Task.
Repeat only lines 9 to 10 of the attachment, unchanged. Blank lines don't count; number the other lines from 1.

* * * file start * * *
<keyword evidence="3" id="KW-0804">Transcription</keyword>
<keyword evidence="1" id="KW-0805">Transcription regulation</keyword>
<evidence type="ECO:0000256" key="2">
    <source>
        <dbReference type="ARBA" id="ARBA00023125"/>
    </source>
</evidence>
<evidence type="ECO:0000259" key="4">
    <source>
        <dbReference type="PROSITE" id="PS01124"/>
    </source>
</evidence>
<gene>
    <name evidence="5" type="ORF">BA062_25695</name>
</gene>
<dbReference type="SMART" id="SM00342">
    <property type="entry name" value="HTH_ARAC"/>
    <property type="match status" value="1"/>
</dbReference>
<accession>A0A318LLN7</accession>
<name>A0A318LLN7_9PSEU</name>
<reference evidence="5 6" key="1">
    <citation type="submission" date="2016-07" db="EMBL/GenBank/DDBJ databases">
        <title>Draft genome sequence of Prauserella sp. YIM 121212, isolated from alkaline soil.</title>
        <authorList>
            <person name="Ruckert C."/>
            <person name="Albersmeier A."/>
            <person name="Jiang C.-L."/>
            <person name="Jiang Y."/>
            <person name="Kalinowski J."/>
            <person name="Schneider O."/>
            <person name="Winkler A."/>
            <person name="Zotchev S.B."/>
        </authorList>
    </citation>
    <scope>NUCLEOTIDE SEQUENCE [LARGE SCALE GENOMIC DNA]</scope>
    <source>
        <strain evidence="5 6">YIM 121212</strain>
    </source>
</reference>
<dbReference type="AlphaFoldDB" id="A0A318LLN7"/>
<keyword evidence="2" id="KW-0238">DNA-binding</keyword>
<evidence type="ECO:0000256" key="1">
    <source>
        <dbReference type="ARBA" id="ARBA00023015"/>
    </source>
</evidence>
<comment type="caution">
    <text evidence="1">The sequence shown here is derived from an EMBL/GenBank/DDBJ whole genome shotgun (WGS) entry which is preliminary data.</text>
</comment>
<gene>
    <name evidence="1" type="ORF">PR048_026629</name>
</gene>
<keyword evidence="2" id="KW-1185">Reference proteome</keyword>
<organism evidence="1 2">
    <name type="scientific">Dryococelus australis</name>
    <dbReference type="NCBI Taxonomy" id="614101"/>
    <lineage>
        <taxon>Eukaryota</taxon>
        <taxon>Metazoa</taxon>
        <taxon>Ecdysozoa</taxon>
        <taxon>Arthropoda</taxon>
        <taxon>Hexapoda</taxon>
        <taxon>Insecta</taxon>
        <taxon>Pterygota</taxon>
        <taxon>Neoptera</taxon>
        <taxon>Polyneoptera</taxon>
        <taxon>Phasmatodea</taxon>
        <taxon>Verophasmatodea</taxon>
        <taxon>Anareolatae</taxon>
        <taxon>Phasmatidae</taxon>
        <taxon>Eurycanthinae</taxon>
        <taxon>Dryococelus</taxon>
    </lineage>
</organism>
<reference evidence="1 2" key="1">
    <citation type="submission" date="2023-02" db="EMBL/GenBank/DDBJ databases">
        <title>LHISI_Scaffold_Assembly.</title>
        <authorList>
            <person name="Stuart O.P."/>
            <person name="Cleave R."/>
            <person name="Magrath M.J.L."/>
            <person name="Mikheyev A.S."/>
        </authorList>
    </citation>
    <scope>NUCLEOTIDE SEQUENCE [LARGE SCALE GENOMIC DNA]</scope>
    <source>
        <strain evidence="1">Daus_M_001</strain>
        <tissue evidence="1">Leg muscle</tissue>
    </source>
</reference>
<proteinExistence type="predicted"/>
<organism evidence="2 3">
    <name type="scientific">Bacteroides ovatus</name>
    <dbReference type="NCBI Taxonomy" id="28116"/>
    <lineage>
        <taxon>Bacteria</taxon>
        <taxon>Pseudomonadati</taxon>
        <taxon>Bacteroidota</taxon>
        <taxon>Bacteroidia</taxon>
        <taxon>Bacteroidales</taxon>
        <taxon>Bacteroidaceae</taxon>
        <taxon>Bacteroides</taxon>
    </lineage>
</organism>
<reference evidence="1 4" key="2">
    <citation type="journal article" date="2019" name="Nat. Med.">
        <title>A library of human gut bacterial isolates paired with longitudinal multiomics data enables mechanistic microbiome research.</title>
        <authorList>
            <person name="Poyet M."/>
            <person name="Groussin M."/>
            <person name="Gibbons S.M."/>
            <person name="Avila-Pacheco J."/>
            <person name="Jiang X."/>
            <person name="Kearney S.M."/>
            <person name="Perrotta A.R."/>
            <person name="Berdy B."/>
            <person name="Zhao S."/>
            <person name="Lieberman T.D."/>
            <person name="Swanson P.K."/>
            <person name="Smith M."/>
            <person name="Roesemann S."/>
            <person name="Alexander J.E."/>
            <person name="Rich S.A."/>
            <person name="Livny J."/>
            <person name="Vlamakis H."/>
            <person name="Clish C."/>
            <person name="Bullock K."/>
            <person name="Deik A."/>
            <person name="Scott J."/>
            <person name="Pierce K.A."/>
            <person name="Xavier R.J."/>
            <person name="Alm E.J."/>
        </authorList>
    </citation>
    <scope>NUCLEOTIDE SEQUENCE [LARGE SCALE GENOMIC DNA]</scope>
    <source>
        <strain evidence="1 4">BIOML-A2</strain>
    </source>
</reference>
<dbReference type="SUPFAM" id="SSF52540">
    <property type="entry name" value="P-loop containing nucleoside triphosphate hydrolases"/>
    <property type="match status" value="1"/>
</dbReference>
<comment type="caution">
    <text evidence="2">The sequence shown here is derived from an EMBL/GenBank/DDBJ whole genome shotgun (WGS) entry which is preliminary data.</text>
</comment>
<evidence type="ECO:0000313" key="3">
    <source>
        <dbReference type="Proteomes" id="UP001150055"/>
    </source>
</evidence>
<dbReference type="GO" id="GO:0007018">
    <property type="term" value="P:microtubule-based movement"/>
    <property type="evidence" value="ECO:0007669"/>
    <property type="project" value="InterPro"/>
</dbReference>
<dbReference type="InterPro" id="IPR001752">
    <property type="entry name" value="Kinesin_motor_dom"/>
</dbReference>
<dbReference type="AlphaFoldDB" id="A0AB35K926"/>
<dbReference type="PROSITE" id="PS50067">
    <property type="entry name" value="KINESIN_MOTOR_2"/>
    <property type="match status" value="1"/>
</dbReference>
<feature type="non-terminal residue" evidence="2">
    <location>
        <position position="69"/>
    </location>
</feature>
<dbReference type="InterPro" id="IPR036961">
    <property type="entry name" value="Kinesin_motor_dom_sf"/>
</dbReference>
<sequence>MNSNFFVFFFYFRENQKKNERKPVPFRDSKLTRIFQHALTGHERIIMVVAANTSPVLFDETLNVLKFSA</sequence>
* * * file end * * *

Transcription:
    <source>
        <dbReference type="PROSITE" id="PS01124"/>